The Fallacy of Original Goodness

Rev. Marilyn Sewell recently wrote a wonderful summary entitled the Theology of Unitarian Universalism. I would agree with most of what she wrote.  There are two areas that I think need further discussion I begin with addressing the first area.  I will write about the second area in another post.

She mentions briefly the following: “We must begin with the assertion that Unitarian Universalism has always emphasized freedom as a core value. It follows that human beings have a choice. We are not predestined by God before our births, to be saved or unsaved. We are not mired in original sin by the very fact of our birth and therefore have to go through a ceremony called baptism, even as babies, to cleanse ourselves of that sin. We do not have to have someone sacrifice himself by dying on a cross to save us from hell. Yes, human beings have a propensity to do evil, but we also have the propensity to do great good. We have a choice. Unitarian Universalists prefer to think of ourselves as being born into “original blessing,” as theologian Matthew Fox likes to put it.”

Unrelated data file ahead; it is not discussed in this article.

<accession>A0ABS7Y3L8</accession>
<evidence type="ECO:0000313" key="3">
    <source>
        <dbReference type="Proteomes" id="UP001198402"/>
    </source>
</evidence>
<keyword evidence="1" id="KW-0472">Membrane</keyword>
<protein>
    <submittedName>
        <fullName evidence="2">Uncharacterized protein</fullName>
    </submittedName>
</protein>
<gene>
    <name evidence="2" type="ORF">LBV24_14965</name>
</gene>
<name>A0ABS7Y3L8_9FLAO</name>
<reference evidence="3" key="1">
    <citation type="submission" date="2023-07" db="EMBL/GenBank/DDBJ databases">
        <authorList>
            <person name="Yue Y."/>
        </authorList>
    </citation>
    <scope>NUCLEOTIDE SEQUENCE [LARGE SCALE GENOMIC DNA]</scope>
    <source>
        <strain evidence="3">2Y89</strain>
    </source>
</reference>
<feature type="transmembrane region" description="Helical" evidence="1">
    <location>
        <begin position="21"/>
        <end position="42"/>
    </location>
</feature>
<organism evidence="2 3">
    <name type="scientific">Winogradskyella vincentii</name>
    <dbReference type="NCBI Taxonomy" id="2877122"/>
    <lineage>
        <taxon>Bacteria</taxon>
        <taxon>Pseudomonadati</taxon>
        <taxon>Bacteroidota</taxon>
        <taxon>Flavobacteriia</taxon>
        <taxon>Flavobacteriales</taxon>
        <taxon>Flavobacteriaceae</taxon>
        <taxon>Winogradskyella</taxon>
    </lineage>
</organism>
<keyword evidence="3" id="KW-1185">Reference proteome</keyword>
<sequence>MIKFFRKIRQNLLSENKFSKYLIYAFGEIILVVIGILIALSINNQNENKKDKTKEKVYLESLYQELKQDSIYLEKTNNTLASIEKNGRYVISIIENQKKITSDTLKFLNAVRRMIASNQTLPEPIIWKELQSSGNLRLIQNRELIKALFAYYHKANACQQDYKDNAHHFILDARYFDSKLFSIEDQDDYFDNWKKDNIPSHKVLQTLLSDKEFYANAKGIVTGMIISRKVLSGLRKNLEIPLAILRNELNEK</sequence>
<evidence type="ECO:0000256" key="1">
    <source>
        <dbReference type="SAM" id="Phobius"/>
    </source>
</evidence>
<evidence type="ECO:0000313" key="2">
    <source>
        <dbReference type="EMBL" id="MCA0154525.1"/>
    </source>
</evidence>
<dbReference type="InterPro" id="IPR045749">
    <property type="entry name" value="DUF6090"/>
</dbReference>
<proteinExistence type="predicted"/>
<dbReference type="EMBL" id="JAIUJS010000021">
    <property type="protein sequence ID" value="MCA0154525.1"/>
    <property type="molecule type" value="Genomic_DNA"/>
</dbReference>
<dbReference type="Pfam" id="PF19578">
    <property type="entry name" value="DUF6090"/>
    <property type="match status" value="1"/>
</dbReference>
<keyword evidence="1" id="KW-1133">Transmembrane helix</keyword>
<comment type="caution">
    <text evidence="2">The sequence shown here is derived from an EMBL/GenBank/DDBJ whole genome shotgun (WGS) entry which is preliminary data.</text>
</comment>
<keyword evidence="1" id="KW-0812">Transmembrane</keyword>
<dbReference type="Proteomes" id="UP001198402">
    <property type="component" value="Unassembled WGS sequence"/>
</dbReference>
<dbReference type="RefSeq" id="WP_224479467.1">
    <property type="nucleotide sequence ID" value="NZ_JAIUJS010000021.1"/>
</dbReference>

And then in her summary of Unitarian Universalist Theology she states the following: “We believe in original goodness, with the understanding that sin is sometimes chosen, often because of pain or ignorance.”

I would argue that this is not a universal theology of Unitarian Universalists and further I would state that this belief in Original Goodness is in fact a falsehood.

Let’s look at the definitions of terms. Original Sin defined in the Catholic Encyclopedia is as follows: “Original sin may be taken to mean: (1) the sin that Adam committed; (2) a consequence of this first sin, the hereditary stain with which we are born on account of our origin or descent from Adam.” Rev. Sewell is using the term Original Sin in the second meaning. Original Sin is this stain that is passed down through the ages by virtue of our birth.

This concept of Original Sin is rejected by most Unitarian Universalists. We would concur with the New Testament writer who wrote that nothing can separate us from the love of God. There is no condition that we are born into that would separate us from Universal love from the moment of our first breath to the breathing of our last.

Original Blessing as theologian Matthew Fox uses the term means that we are born into love. He writes, “We can say blessing preceded creation, too, for blessing was its purpose. Thus there is no doubt that original blessing is the basis of all trust and of all faith. Original blessing underlies all being, all creation, all time, all space, all unfolding and evolving of what is. As Rabbi Heschel puts it, ‘Just to be is a blessing; just to live is holy.’”

He defines blessing as relational. “[O]ne does not bless without investing something of oneself into the receiver of one’s blessing. And one does not receive blessing oblivious of its gracious giver. A blessing spirituality is a relating spirituality.” This concept of Original Blessing is very different from the concept that Rev. Sewell later calls Original Goodness.